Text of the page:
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  • Writer's pictureC.G. Perry

Is "TOXIC" Acceptable At Work?

Updated: Jul 21, 2022

Original photo by Ilayza Macayan on Unsplash

Today, the story of business resembles less like a tale of “rags to riches” and more like a “dystopian social science fiction”. According to a 2018 report, published by the Ethics and Compliance Initiative, employees feel pressured to “bend the rules” for the sake of job security. Former news editor and award-winning editorial writer, Jan Lee (2018) reported, “Employees are not just feeling more pressure to compromise their ethics but are observing more ethics violations.” These ethical violations include misuse of confidential information, bribes, sexual harassment, and conflicts of interest - such as gifts to employees and nepotism. Even more concerning is the rate by which such behavior is becoming the new professional norm. Lee continues, “Sixty-three percent see such practices rewarded, fueling the likelihood that violations will appear.”

There are greater concerns regarding the efficacy of the reporting procedures employers offer to address such violations. Employees may endure the weight of a third-party obligation by even considering whistleblowing. Coming forward does not preclude whistleblowers from reprisal by fellow employees, management, the media, or the observant public, because even in the workplace, snitches tend to recieve stitches.

United Airlines: At It Again

Leon Kaye, writer and Executive Editor of TriplePundit, reported United Airlines fired thirteen flight attendants for insubordination because they refused to fly aboard a 747 with suspicious images depicted on the tail of the aircraft. Kaye considers the firing of the thirteen flight attendants – each with eighteen years of experience - excessive and may be indicative of the implicit incivility in the airline industry among workers and management.

Uncivil, Unethical, and Liable

Kirsty Matthewson wrote employees who feel disrespected, belittled, or undermined are victims of uncivil treatment. “Though the toll is sometimes hidden, the costs of incivility is tremendous.” Of the employees who experience or witness uncivilized (unethical) conduct at work, 66% reported their performance declined, while 78% admitted committing less to the organization. Such bad behavior stems from or will lead to the workplace being a toxic environment rife with stress and a decline in overall productivity.

Corporate culture counts, and the toxicity of the workplace shows on a company’s balance sheet. Employees perform and feel better when they feel respected at work, but fostering an ethically fair and inclusive workspace can be incentive enough for great employees to stay. Are you in a toxic workplace? Are your coworkers more concerned about who they are working with than the job itself? How will your work situation get better? Here are a few steps you can take now:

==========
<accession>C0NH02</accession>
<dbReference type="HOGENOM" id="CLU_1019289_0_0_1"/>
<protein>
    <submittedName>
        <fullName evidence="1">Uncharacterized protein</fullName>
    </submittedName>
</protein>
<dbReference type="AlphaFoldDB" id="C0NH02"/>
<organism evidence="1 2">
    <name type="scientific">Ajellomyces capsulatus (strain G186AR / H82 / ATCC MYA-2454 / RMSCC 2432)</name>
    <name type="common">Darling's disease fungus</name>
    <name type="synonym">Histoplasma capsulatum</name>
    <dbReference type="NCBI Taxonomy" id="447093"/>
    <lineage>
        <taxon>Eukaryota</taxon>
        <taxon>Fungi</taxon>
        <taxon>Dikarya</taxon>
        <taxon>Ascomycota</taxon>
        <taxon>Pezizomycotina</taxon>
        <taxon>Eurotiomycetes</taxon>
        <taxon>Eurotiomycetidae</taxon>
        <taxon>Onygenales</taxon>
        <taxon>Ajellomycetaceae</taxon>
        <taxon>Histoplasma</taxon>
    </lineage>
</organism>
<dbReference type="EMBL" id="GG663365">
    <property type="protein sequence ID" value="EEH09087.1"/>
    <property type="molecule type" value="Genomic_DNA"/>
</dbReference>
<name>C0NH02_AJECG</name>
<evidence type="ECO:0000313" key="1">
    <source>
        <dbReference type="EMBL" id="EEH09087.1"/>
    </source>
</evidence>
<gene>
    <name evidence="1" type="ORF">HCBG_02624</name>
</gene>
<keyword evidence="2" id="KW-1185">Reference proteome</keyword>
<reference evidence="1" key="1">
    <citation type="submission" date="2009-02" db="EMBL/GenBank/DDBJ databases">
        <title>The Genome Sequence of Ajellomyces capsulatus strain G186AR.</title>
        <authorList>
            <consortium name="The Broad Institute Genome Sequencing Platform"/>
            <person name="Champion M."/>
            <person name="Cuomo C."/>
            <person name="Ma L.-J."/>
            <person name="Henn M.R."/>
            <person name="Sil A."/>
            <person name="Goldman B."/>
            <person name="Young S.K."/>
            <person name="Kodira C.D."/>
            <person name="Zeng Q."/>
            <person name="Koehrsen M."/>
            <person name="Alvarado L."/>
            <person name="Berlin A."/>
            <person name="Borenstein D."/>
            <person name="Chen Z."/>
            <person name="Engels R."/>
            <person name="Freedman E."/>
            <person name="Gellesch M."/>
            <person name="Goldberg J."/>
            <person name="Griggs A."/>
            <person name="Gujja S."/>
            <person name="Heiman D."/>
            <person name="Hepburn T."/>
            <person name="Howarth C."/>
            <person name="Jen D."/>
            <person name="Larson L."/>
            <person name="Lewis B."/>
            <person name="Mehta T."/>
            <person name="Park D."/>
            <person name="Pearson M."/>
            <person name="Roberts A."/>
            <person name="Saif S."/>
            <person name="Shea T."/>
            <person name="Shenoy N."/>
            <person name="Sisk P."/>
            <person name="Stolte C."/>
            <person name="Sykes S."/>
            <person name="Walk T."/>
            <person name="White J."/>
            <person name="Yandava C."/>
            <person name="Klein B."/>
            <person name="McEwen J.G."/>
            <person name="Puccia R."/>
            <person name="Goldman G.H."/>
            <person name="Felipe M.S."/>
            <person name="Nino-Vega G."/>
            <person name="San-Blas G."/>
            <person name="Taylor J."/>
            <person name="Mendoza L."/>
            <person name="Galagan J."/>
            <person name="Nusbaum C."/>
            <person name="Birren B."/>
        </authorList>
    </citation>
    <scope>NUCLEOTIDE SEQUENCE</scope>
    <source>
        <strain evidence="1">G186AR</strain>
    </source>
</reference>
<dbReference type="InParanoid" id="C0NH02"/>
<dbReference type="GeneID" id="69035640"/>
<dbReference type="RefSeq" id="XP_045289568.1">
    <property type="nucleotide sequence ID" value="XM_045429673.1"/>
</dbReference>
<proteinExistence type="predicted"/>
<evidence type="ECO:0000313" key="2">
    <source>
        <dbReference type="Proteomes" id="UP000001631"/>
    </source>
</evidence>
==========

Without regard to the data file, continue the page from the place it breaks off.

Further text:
1) Search for “Toxic Work Environment Solutions'',

2) Locate the text(s) that fit to your situation(s) the best.

3) Copy and paste that text into a MS Word document.

4) Print that Word document and discreetly leave it plain view for your supervisor(s) to find and read.

Alternatively, you may contact your Human Resource Manager (or equivalent position) and provide them with your personal insights on the matters they may be oblivious to. Your HR Manager might have been already aware of your concerns and hearing you voice them can be the validation they need to take action. If those options still seem too risky, then consider suggesting to your manager that it is about time for another department-level anonymous survey. By doing so, you are indirectly indicating to management to pay their employees some attention.

This article was inspired by and promotes the great work and journalism done by the folks over at For over a decade, TriplePundit has reported on the intersection of people, planet and profit; believing business can be a force for good. They make the business case for corporate responsibility and sustainability, and the private sector's leadership to secure social justice and fair economic opportunities for all. The bottom line: TriplePundit reports on the business of doing better.

TriplePundit provides conceptual context for a readership of CSR and sustainability professionals, C-suite executives, the corporate workforce, journalists, academics, activists, NGOs, and concerned citizens. A staff of expert writers contributes analysis, insights, and opinion on issues at the top of today's business agenda. Those issues include climate change, diversity and inclusion, socially responsible investment, employee engagement, corporate governance, and responsible supply chain management.

About the Author

Born in Saint Thomas, U.S. Virgin Islands, Chris Perry travels the world as he writes for and manages the Grey Point of View. His hobbies include mastering the art of web design, navigating global news, and studying weapons of mass destruction. is an independent blog on ethics, politics, Euro-life and more. Written by expats, global citizens and other interesting sapiens. If you are interested in writing with us, send us your post for review. We look forward to hearing from you.

The views and opinions expressed in this blog are those of the authors and do not necessarily reflect this site's official policy or position. To learn more about our policies visit

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